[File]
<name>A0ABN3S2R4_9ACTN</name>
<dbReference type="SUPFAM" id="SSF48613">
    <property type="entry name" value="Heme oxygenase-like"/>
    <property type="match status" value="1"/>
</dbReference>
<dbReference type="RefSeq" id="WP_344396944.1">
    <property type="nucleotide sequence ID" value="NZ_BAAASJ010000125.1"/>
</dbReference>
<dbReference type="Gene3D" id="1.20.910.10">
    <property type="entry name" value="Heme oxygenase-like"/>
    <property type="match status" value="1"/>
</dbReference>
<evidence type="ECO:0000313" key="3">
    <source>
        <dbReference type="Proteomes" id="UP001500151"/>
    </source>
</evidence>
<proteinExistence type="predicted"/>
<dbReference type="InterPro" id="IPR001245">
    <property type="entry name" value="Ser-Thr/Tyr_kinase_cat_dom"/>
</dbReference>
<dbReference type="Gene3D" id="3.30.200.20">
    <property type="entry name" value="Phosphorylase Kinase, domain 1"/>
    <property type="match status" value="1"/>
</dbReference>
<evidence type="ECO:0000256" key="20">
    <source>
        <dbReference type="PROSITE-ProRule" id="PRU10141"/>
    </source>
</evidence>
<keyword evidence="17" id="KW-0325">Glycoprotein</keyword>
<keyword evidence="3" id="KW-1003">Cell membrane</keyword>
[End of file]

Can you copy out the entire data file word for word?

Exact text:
<name>A0ABN3S2R4_9ACTN</name>
<dbReference type="SUPFAM" id="SSF48613">
    <property type="entry name" value="Heme oxygenase-like"/>
    <property type="match status" value="1"/>
</dbReference>
<dbReference type="RefSeq" id="WP_344396944.1">
    <property type="nucleotide sequence ID" value="NZ_BAAASJ010000125.1"/>
</dbReference>
<dbReference type="Gene3D" id="1.20.910.10">
    <property type="entry name" value="Heme oxygenase-like"/>
    <property type="match status" value="1"/>
</dbReference>
<evidence type="ECO:0000313" key="3">
    <source>
        <dbReference type="Proteomes" id="UP001500151"/>
    </source>
</evidence>
<proteinExistence type="predicted"/>
<dbReference type="InterPro" id="IPR001245">
    <property type="entry name" value="Ser-Thr/Tyr_kinase_cat_dom"/>
</dbReference>
<dbReference type="Gene3D" id="3.30.200.20">
    <property type="entry name" value="Phosphorylase Kinase, domain 1"/>
    <property type="match status" value="1"/>
</dbReference>
<evidence type="ECO:0000256" key="20">
    <source>
        <dbReference type="PROSITE-ProRule" id="PRU10141"/>
    </source>
</evidence>
<keyword evidence="17" id="KW-0325">Glycoprotein</keyword>
<keyword evidence="3" id="KW-1003">Cell membrane</keyword>